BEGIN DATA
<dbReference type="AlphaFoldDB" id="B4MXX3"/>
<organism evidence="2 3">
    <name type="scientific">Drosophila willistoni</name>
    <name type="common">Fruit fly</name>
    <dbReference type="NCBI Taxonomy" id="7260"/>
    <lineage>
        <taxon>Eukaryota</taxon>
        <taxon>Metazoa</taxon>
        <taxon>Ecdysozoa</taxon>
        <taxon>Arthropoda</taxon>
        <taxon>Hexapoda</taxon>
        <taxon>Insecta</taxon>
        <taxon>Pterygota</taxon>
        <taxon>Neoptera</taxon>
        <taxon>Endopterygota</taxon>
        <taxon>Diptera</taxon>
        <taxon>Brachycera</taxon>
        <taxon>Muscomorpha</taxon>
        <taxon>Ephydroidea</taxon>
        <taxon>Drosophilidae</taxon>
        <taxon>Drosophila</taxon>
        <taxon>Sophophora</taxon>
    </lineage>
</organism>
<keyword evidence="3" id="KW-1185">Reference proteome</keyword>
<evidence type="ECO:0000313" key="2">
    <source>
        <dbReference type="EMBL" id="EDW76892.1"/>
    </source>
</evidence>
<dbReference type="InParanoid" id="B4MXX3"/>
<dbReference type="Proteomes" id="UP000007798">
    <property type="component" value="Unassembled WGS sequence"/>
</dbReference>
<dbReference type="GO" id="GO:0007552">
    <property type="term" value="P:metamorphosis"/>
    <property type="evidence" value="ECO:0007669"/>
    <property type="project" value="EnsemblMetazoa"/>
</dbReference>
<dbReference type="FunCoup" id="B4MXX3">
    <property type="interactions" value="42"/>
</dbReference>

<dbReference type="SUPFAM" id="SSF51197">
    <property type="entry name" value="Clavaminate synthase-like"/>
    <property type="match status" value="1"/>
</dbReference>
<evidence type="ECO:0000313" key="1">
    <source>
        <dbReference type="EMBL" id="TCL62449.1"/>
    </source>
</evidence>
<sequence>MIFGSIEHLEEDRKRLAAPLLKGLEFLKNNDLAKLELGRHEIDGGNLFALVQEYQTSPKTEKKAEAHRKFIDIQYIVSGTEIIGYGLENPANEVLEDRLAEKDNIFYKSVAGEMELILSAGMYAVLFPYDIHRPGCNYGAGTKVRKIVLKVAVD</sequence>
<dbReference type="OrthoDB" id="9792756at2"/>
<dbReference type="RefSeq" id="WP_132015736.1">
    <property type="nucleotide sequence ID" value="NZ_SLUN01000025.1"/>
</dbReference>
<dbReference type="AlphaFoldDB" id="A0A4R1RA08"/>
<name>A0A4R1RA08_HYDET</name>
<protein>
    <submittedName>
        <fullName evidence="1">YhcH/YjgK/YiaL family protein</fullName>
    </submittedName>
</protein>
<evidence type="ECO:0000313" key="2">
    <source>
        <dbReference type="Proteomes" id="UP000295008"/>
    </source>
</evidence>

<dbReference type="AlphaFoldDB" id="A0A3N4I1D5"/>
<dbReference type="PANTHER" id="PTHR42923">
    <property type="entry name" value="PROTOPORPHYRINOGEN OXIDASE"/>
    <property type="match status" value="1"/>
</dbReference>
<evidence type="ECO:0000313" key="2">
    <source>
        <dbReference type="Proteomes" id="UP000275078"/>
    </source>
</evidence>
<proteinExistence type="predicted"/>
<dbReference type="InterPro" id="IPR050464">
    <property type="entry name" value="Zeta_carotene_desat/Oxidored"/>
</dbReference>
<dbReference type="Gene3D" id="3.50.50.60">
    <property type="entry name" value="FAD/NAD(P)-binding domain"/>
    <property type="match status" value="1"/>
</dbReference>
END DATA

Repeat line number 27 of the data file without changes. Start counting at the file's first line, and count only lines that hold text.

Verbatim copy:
    <source>